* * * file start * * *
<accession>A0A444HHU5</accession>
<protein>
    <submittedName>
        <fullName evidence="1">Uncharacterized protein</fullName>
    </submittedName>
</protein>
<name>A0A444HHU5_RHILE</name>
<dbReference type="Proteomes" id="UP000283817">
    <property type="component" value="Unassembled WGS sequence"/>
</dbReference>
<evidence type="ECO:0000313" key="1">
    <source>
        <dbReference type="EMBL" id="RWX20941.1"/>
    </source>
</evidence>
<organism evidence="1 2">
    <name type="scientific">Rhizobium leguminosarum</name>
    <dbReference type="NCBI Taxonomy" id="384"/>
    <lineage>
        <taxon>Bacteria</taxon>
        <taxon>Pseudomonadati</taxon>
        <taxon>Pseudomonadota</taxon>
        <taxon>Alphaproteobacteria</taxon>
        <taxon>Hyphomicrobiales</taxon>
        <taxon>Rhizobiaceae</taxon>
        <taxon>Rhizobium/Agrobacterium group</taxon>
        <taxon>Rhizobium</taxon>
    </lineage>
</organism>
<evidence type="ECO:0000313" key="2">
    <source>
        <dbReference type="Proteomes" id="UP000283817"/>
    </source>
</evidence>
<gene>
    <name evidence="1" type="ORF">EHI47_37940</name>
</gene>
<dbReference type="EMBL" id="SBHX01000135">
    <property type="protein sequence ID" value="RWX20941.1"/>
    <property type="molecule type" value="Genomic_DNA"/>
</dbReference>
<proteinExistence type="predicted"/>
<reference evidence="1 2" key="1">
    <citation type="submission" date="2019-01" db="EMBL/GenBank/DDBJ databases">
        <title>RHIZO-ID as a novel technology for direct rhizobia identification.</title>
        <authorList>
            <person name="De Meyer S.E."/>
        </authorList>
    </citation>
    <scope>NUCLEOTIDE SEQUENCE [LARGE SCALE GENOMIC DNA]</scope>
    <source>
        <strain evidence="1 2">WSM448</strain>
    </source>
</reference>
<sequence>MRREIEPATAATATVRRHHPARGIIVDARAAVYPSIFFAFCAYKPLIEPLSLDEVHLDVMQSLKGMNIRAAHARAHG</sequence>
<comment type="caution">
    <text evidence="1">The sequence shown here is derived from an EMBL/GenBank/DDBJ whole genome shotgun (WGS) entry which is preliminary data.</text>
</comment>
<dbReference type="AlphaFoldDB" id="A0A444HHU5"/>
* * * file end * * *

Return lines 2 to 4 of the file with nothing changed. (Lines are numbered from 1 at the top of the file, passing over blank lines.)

<protein>
    <submittedName>
        <fullName evidence="1">Uncharacterized protein</fullName>